03/04/11
Insects and other foods the trout may be eating:
1.    Blue-winged Olives
2  .  Sculpin, baitfish and small crayfish (Imitate with streamers)
3.    Little Brown Stoneflies
4.    Quill Gordons
5.    Blue Quills
6.    Little Black Caddis


Current Conditions In The Smokies:
There are some Blue Quills and Quill Gordon mayflies starting to hatch  There's
also a fair number of Little Brown Stoneflies of two different families continuing to
hatch. Although what is occurring is still sparse, the numbers will increase over the
next three or four days. The potential problem is going to be the amount of rainfall,
not the lack of hatches. We have a cold front passing and although I'm sure there
will be times you can fish without fishing in the rain, you should take this into
consideration. The water levels are back in good shape as of now but there's the
possibility the streams could be high again this weekend. .


Little Black Caddis - Pupae
Although the Little Black Caddis hatch is a favorite of many because of its good dry
fly fishing, you can catch more trout faster on an imitation of the pupae just before
these caddisflies start to hatch on any given day. When you see a good number of
them trying to get off the water, you may want to switch to a dry fly even though the
pupa imitation will still produce better results. In the cold water these caddis usually
hatch in, it takes a good amount of time for the adults to escape their pupae sheath
or skin to dry their wings well enough to fly. I have seen times the adults couldn't
even fly after they were out of the water and on the banks of the stream. This is
common in the early mornings when the low nightly temperature has dropped down
around the freezing mark. They become more active as the air warms during the
day. Everything is dependant on the water and air temperatures.

















This is our Perfect Fly imitation of a Little Black Caddis pupa. These caddis hatch
from the riffles and runs but by the time they are on the surface trying to get rid of
their pupae skins, they have usually drifted to the ends of the runs and riffles where
the water has slowed down. This is the point the trout can easily pick them off. You
will often see swirls right at the surface of the water or flashes of trout feeding on
them a foot or two beneath the surface.

You fish the pupae imitation like a wet fly down and across, instead of up or up and
across. You should add a tiny amount of weight about 8 inches above the fly. We
use a small BB size split-shot. Cast it up and across the fast water of a run or riffle
and start mending the line (make two or three quick mends) when the fly first hits
the water. This helps get the fly down. Let the fly swing all the way around in the
current to the down and across position keeping snug contact with the fly or at least
watching the end of the fly line closely for a take. When it is all the way around, hold
the rod tip up at about a 45 degree angle and the fly will begin to surface due to the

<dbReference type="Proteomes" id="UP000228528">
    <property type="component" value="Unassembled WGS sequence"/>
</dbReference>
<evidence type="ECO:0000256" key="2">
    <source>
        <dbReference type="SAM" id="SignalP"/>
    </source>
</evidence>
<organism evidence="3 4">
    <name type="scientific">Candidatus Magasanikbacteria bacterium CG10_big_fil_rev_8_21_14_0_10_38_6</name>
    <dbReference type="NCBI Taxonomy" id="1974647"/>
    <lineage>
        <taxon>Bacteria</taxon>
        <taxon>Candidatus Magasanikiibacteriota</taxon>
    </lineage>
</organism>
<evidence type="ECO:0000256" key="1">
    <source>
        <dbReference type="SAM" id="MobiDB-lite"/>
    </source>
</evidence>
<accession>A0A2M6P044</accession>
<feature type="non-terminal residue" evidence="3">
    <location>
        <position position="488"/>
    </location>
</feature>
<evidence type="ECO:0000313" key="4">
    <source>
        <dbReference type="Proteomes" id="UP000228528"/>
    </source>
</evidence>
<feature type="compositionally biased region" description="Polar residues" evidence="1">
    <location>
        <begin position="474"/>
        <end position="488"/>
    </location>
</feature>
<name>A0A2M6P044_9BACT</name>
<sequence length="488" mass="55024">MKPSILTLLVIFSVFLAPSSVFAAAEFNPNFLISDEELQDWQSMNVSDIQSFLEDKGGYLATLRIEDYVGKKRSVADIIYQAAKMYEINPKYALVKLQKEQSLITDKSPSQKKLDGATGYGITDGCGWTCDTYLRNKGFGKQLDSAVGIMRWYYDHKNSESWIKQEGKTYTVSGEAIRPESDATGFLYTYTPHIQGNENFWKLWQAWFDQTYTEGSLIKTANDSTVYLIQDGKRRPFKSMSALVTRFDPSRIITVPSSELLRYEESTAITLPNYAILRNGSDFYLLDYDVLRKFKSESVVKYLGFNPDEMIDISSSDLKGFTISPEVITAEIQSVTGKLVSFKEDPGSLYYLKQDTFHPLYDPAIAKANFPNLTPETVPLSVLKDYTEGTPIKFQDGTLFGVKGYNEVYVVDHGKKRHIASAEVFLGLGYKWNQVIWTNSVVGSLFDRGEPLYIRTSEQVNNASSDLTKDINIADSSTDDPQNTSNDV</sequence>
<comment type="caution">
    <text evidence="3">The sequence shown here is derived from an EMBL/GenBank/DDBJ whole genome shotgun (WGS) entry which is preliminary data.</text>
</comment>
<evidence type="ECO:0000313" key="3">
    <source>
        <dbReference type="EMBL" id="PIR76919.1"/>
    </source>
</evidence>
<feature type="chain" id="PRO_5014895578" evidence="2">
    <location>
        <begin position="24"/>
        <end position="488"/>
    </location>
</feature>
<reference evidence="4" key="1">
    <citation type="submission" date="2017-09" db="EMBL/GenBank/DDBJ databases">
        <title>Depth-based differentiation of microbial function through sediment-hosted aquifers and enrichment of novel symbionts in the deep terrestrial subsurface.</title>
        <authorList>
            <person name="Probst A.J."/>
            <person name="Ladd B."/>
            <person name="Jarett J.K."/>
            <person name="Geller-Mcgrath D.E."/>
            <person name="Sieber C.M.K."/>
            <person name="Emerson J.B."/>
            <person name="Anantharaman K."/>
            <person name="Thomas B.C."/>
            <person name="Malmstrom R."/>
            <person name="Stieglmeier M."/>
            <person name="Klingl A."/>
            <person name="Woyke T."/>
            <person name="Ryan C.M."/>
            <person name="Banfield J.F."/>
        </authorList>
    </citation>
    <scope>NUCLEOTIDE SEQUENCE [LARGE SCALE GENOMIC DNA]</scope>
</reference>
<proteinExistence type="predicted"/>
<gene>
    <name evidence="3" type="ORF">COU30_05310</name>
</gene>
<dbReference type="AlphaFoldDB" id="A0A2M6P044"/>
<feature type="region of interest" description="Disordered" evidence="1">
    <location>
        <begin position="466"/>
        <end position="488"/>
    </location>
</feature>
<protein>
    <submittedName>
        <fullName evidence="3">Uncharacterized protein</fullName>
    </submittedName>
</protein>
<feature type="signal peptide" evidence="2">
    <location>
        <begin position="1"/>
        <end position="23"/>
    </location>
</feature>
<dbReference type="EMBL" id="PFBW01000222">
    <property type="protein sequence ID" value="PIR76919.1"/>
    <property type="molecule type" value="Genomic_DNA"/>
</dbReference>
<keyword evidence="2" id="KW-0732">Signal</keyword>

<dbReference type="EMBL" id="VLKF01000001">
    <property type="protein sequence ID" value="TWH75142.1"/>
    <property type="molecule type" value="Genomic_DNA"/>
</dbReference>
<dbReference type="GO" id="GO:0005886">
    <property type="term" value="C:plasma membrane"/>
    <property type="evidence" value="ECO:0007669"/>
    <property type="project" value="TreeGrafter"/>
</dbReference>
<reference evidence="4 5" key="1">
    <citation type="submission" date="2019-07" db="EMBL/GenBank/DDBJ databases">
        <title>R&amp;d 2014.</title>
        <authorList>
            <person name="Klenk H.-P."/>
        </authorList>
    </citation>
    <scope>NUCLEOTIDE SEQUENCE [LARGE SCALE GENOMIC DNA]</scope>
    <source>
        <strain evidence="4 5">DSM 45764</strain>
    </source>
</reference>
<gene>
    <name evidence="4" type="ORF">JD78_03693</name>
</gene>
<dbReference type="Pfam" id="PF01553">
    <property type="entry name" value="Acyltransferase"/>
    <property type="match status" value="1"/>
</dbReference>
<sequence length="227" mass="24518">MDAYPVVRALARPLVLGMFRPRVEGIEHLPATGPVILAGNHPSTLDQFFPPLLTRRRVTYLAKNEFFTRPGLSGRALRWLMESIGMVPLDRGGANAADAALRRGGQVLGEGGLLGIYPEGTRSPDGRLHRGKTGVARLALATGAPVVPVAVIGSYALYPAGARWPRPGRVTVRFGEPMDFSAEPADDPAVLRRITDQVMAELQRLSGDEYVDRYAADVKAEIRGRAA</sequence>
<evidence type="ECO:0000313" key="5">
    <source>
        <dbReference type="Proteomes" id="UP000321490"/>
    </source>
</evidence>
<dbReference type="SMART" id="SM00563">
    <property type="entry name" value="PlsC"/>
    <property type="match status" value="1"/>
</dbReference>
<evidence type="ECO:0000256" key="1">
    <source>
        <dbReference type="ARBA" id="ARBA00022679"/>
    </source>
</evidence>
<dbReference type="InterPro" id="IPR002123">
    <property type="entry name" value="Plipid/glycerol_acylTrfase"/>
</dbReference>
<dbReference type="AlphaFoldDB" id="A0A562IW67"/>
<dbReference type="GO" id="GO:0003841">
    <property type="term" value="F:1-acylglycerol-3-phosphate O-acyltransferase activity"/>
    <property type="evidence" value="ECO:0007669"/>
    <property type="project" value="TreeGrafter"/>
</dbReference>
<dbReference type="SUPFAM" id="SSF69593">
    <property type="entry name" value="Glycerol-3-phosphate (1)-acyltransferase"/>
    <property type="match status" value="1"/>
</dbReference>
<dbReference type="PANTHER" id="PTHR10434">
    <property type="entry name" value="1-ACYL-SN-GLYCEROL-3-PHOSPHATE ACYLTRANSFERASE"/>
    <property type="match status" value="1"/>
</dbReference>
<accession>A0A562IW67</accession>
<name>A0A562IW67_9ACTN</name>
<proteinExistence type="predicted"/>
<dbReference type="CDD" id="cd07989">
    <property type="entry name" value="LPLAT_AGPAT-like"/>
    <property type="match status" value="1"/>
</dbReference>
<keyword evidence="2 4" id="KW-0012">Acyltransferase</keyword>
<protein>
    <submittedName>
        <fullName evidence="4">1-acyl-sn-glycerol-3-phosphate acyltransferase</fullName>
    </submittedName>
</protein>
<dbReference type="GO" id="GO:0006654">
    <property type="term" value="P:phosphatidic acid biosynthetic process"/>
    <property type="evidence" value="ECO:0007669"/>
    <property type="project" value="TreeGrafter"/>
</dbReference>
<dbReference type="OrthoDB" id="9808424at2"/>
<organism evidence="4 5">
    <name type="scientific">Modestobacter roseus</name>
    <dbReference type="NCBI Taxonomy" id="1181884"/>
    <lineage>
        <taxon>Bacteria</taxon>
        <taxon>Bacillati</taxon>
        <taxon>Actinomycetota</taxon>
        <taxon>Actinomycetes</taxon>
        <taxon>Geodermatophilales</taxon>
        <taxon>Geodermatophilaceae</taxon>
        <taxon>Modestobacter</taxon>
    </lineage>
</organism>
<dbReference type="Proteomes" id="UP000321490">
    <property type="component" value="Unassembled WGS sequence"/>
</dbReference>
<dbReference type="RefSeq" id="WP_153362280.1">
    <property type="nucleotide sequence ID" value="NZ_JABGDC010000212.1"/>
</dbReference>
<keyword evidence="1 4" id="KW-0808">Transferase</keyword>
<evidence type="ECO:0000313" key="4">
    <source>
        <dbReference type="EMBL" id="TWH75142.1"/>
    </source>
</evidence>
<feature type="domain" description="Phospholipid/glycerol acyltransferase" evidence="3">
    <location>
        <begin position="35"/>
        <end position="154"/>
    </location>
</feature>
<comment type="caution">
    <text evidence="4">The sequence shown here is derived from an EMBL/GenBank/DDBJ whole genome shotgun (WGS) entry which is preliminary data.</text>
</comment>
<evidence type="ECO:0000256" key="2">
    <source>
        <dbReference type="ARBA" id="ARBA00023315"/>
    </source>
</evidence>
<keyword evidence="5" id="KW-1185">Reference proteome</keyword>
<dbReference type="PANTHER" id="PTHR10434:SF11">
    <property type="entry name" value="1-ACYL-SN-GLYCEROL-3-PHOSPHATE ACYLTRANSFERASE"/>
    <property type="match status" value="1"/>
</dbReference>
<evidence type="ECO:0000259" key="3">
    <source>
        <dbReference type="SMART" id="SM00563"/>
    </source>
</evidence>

current. That's when the trout normally take the fly. Sometimes they take it when its
almost all the way back to the surface. Let it sit on the surface a few seconds before
repeating the presentation. It's best to start up near the heads of the fast water and
work your way downstream along the run a step or two at a time. If you see the
adults begin to leave the water in flight, that's just below where you want the pupa
imitation to surface.


Down and Dirty  (some are clean) Tips and Recommendations for Fly
Fishing Destinations - Part 31
Just keep in mind that it is strictly one opinion that happens to be mine. The intent is to hopefully
give those interested a general idea of what to expect. Most likely every guide, affiliated business
entity and local angler will have a different opinion. These streams also have full coverage on our
Perfect Fly Stream Section.

Snake River Wyoming
The Snake River begins in Yellowstone National Park. Although we have a Perfect
Fly stream section on the
Yellowstone Park portion of the river , the section I am
referring to for this article is from Yellowstone NP through the Teton National Park
and the tailwater
below Jackson Lake outside of Teton National Park just above
Jackson Hole. This section of the river ends at Palisades Reservoir just inside the
Idaho state line where the tailwater section called the
South Fork of the Snake River
begins. We featured the South Fork part of the huge Snake River just a few days
ago.

The Snake River in Wyoming is the most beautiful section of tailwater in the United
States. The Teton Mountains are in the background the entire length of the first
thirty plus miles of the upper section of the river.

The trout are mostly native Snake River cutthroat trout but there's also plenty of
rainbows and browns in the river, especially in its lower section. You will probably
want to wait past the middle of July to fish this section of the Snake although you
can catch trout before the runoff. There's plenty of areas to wade and fish but I
suggest you fish it from a drift boat. It will be one of the most enjoyable trips you will
probably ever make even if you don't catch a single trout. That shouldn't be the
case, however. You should do well with the Snake River cutts. They are not very
selective.

I will give this section of the Snake River an "A" minus. The minus is there only
because the fishing isn't always specular. It can be but it depends greatly on the
stream flows.

2011 James Marsh